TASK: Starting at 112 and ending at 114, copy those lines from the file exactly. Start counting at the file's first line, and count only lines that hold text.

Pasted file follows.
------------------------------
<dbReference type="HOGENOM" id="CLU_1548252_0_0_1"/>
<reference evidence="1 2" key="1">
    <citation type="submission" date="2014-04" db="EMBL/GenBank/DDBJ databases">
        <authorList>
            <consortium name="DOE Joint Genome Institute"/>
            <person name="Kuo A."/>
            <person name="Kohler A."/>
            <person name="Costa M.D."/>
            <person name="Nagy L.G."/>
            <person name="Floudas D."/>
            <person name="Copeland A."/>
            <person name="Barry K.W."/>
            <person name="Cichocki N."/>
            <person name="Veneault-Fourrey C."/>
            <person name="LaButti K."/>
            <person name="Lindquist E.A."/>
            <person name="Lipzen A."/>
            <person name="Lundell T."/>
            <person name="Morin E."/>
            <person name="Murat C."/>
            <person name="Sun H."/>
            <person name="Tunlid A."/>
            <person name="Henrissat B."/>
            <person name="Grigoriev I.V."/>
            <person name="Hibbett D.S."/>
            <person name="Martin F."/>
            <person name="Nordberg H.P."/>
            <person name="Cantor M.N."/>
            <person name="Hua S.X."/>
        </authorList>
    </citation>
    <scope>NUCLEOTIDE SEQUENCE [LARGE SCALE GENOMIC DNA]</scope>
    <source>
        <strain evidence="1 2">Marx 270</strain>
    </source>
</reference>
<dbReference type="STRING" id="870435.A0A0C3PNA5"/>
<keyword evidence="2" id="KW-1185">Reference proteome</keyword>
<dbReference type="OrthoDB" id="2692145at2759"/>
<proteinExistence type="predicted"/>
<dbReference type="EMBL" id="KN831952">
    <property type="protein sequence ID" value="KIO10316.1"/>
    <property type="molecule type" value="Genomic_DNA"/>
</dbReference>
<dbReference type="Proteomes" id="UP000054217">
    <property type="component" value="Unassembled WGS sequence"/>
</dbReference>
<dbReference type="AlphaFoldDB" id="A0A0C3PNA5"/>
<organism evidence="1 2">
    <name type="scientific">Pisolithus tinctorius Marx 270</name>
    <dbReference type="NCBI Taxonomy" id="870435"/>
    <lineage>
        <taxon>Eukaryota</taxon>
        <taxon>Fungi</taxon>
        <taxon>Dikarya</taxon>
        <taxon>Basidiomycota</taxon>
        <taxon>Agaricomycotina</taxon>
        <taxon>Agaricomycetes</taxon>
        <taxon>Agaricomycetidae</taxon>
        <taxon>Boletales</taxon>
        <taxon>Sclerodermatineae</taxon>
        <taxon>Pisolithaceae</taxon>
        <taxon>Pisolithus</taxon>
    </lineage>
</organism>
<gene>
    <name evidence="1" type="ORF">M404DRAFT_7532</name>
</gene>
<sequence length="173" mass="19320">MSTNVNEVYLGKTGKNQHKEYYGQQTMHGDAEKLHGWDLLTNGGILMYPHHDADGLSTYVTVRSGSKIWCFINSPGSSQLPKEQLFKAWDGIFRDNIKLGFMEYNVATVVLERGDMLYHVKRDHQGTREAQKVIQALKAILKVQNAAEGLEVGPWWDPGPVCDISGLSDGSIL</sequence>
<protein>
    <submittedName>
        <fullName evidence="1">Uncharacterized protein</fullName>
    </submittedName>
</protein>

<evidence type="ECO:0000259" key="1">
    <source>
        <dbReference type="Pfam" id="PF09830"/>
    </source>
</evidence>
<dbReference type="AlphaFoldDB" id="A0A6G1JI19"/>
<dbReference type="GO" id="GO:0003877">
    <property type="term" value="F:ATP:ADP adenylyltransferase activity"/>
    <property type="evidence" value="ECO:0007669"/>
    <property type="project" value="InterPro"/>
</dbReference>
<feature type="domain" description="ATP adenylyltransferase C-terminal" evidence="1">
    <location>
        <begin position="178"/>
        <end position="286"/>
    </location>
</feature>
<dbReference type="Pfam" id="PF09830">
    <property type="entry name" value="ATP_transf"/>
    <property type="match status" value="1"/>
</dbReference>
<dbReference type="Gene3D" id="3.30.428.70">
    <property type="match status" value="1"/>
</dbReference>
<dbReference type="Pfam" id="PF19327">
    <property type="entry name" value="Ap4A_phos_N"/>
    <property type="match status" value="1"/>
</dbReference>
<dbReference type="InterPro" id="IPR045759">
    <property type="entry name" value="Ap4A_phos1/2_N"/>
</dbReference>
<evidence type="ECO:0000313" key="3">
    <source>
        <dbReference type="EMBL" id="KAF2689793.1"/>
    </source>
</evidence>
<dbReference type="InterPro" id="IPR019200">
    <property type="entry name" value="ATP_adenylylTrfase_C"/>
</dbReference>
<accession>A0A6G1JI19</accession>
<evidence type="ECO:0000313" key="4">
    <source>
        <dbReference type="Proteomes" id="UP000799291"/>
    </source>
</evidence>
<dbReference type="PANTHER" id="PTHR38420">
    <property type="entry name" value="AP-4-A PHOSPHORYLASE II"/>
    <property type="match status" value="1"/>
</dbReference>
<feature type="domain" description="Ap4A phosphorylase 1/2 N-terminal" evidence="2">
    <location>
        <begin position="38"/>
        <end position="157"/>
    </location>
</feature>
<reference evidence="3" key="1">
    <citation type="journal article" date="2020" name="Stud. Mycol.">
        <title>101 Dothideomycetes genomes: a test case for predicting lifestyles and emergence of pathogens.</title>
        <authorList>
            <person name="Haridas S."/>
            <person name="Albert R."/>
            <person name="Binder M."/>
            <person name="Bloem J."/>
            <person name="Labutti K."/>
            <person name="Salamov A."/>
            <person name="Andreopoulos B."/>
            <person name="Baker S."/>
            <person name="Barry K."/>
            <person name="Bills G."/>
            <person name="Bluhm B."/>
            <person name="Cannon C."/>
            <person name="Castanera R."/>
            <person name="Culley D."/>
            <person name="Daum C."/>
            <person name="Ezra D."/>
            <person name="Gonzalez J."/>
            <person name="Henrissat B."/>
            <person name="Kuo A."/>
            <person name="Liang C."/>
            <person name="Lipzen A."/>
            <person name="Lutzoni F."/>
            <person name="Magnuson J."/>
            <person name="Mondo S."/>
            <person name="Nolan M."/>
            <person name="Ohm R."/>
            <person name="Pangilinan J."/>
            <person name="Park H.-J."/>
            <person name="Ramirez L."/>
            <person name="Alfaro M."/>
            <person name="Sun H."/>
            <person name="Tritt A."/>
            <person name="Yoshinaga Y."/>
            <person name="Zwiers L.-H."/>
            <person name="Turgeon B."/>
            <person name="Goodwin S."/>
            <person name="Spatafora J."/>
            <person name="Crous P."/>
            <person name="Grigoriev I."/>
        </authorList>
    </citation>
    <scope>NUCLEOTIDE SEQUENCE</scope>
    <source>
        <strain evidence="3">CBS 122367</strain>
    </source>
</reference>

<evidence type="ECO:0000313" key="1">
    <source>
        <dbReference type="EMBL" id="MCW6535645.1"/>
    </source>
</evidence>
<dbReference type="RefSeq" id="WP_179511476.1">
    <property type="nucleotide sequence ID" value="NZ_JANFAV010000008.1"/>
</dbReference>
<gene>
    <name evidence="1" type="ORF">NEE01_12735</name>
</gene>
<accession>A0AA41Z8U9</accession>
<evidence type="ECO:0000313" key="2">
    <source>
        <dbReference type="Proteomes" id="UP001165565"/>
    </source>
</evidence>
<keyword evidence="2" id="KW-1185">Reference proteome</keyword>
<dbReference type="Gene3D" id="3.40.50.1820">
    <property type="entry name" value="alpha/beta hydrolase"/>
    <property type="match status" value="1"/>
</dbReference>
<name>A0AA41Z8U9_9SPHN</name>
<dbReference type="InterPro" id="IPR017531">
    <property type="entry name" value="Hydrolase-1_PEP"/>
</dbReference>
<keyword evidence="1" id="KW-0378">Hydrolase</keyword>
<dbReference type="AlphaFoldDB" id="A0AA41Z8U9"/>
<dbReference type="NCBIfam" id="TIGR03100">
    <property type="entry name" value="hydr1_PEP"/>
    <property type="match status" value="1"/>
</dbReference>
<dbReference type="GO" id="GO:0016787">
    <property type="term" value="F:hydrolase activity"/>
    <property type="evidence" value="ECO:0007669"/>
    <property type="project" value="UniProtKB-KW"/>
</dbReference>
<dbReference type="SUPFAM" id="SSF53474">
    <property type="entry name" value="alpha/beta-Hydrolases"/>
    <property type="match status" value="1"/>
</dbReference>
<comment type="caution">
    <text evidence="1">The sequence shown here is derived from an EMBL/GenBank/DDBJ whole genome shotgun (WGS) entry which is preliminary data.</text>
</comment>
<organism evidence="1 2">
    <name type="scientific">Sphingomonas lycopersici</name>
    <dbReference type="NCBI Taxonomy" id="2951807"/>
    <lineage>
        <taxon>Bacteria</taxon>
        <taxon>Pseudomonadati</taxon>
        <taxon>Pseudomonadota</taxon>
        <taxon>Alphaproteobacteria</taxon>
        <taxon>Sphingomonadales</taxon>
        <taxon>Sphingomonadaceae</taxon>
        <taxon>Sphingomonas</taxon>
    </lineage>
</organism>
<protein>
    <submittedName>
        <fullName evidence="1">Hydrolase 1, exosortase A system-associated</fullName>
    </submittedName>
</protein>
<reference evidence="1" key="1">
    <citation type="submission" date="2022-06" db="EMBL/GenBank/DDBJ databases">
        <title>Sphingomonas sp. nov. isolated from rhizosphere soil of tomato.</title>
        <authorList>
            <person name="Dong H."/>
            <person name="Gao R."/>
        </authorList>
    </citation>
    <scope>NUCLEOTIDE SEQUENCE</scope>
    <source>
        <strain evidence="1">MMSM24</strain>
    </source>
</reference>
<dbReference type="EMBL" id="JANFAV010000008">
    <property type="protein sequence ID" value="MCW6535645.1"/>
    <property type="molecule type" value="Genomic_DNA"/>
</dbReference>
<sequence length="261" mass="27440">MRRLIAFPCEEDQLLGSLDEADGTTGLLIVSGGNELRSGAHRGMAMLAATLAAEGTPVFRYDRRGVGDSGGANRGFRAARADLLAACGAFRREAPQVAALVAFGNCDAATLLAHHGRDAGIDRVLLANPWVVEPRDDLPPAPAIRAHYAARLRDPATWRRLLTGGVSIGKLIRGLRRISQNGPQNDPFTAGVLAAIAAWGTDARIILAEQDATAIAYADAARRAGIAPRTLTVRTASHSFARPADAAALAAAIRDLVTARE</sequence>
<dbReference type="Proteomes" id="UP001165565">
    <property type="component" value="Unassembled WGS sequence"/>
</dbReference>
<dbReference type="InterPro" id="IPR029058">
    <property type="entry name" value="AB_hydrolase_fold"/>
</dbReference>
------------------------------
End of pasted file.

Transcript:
    <property type="entry name" value="ATP_adenylylTrfase_C"/>
</dbReference>
<accession>A0A6G1JI19</accession>